Don’t Think I’ve Forgotten: Cambodia’s Lost Rock

Don’t Think I’ve Forgotten: Cambodia’s Lost Rock

Don’t Think I’ve Forgotten: Cambodia’s Lost Rock

Remembering When Cambodia Rocked

Dust to Digital

If you think about Cambodia at all, you probably think of the crumbling temples of Angkor Watt or the hell on earth that was dramatized in the film, The Killing Fields. Our perceptions of distant lands are shaped by the images we see in the media. It’s hard to reconcile these images with Spaulding Grey’s assertion in Swimming to Cambodia, “What a fantastic land it was, it was Shangri-La before colonialization. Thailand was a Nordic country compared to Cambodia, and they’re right next to each other.”

Don’t Think I’ve Forgotten, the movie and accompanying soundtrack, go a long way toward giving Spaulding Grey’s assertion a visual and musical context. The movie focuses on Cambodian musical culture between gaining independence from France in the ’50s through the reign of the Khmer Rouge in the ’70s. The images of Phnom Pen in the ’60s are a shocking contrast to the wreckage we’ve become accustomed to. The happy couples dancing and laughing are a jarring reminder that Cambodia didn’t have to descend into misery.

Music and the arts were treasured in Cambodia. King Norodom Shianouk was a musician and composer who enthusiastically supported the arts in his country. Cambodian music caught successive waves of outside influences, beginning with French pop songs during the colonial period. The film uses archival footage, still photographs and interviews with people who lived through the era to illustrate the changing styles. Elvis came to Cambodia by way of the French singer, Johnny Hallyday. Surf, psychedelia, funk, country and soul and found their way into a mix that always gave the music a distinctively Khmer spin (almost all songs are sung in the Khmer language).

The archival footage brings home that the Cambodians knew how to have fun. There is a palpable joy to the songs and the images of young people playing and dancing. Seeing what was lost makes the tragedy that followed all the more devastating. The young men and women we saw making wonderful music were almost all killed during Pol Pot’s attempt to erase all traces of Western influence from the country. It is impossible for an outsider to comprehend what was lost, but through images and interviews in this film, we are able to share some of the joy of what existed and empathize with the pain of what was cruelly taken away. Filmmaker John Pirozzi previously worked with the California based band, Dengue Fever on Sleepwalking Through the Mekong. That film documented the American band traveling through Cambodia, sharing their take on Khmer rock and playing with students and master musicians. It is through Dengue Fever’s records that I am vaguely familiar with some of the performers featured on the Don’t Think I’ve Forgotten soundtrack. Until now, Sinn Sisamouth, Ros Serey Sothea, and Pen Ran were just names on CDs. Now, I can finally hear the sounds that inspired the Holtzman brothers to form Dengue Fever.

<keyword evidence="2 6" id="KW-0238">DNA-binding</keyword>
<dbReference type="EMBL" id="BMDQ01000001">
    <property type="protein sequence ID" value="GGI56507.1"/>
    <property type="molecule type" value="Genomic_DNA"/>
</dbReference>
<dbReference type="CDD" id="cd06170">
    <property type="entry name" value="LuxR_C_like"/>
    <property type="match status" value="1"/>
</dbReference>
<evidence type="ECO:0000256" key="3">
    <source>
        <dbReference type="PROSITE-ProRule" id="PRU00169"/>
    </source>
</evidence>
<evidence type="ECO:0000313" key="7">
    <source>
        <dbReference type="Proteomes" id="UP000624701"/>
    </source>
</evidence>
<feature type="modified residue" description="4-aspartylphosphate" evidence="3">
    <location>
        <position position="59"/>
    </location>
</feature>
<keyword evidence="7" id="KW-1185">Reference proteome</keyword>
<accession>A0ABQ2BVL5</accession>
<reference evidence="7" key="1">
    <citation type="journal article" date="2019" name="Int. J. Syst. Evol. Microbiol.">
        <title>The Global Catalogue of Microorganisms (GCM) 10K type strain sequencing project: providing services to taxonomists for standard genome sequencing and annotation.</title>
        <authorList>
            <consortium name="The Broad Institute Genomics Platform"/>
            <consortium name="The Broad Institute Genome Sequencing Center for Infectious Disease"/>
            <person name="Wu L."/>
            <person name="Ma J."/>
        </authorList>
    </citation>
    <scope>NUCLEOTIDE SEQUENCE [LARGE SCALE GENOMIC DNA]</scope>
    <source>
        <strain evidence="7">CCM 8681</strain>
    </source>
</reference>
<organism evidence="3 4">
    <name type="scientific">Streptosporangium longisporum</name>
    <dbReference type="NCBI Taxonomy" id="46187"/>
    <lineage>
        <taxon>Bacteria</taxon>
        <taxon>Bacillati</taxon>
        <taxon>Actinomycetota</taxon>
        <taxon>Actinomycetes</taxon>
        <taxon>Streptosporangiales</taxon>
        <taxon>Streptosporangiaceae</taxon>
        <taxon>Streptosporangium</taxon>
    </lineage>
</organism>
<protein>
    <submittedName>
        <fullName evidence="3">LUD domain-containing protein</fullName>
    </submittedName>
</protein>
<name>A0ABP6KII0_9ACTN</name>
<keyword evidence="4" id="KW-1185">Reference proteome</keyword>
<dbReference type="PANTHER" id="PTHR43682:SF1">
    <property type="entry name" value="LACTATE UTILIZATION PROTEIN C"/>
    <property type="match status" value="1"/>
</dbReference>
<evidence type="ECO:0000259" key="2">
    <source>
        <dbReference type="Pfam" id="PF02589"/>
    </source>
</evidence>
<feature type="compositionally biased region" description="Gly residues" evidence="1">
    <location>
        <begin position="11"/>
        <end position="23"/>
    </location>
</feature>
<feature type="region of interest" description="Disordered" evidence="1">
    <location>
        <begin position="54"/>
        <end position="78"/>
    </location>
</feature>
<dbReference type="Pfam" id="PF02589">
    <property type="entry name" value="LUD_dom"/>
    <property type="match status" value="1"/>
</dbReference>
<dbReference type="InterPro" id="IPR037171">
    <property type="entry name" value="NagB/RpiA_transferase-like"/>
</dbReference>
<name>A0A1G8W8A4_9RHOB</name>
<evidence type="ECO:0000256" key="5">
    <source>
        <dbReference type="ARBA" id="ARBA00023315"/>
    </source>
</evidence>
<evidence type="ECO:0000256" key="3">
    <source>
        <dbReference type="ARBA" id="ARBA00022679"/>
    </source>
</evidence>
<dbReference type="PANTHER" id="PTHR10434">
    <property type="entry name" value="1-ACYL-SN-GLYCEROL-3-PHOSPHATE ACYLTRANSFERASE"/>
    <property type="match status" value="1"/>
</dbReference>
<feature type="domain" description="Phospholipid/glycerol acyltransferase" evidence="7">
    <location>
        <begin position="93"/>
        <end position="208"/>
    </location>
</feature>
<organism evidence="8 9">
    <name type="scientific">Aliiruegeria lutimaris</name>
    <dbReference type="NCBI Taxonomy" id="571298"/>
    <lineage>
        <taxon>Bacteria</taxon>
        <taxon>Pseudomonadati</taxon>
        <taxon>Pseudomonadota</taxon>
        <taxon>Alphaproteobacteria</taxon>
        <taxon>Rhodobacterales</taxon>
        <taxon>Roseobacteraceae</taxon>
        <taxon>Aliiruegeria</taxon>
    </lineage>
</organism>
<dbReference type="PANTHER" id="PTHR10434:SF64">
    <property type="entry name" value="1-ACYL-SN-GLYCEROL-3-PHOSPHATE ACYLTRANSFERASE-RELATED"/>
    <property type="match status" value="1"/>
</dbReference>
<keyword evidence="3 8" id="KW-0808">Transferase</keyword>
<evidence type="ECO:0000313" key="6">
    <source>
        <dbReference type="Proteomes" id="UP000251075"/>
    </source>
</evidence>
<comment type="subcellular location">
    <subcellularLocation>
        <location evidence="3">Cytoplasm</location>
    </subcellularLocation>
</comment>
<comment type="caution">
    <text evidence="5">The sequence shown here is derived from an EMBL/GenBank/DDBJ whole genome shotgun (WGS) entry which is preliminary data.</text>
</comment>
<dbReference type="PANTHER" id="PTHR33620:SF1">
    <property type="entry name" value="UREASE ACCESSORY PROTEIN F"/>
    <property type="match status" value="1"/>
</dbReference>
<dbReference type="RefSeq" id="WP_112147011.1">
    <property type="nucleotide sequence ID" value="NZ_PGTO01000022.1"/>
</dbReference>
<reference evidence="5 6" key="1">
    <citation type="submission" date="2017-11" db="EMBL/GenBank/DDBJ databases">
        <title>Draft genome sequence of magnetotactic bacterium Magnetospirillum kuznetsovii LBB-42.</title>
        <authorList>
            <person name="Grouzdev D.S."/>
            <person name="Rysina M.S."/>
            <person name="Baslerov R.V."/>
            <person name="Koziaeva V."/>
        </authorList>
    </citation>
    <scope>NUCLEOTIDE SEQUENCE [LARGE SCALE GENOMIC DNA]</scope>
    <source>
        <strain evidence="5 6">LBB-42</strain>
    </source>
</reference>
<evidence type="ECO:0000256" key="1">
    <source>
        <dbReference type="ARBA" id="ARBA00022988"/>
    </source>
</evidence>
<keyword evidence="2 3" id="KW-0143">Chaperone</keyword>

Don’t Think I’ve Forgotten opens with a stately, unrocking tune called, “Phnom Penh” performed by the Royal University of Fine Arts. “Phnom Penh” was composed by King Norodom Shianouk, and serves as a reminder of how important music was in Cambodian culture. Sinn Sisamouth was one of the biggest stars in Cambodian music. He was a medical student in the ’50s who continually adapted his sound to a changing world. We first hear him on the compilation on a big band influenced ballad called “Under the Sound of Rain.” We later hear him exploring an Ennio Morricone, spaghetti Western feel on “Thevary My Love.” With the funky hip shaker, “Navy A Go Go, ” Sisamouth showed his willingness to keep exploring new sounds.

If Sisamouth was the Cambodian Beatles, then Yol Aukarong was the Rolling Stones. His duet with Va Sovy, “Dying Under a Woman’s Sword” is a dose of barely contained psych rock madness; complete with screams, stammers and skittery guitar licks. Aukarong’s tunes show the garage, psychedelic influences that younger musicians were making their own as the ’60s turned into the ’70s.

I am fascinated by how music mutates as it is passed around the globe. What makes these songs great is the melding of sounds and styles as Cambodian musicians make rock and roll their own. My favorite bit of cross-cultural fusion is Pou Vannary’s rendition of the James Taylor classic “You’ve Got a Friend.” Vannary sings the verses in Khmer, then switches to English for the chorus. It’s a fun bit of linguistic confusion and it makes me smile.

I’m glad that John Pirozzi put in the time and effort to collect the music that is the heart of Don’t Think I’ve Forgotten It was obviously a labor of love that shines the spotlight on performers who made great music and whose legacy was almost erased. Thanks to this film and soundtrack compilation these Khmer rockers will not be forgotten.

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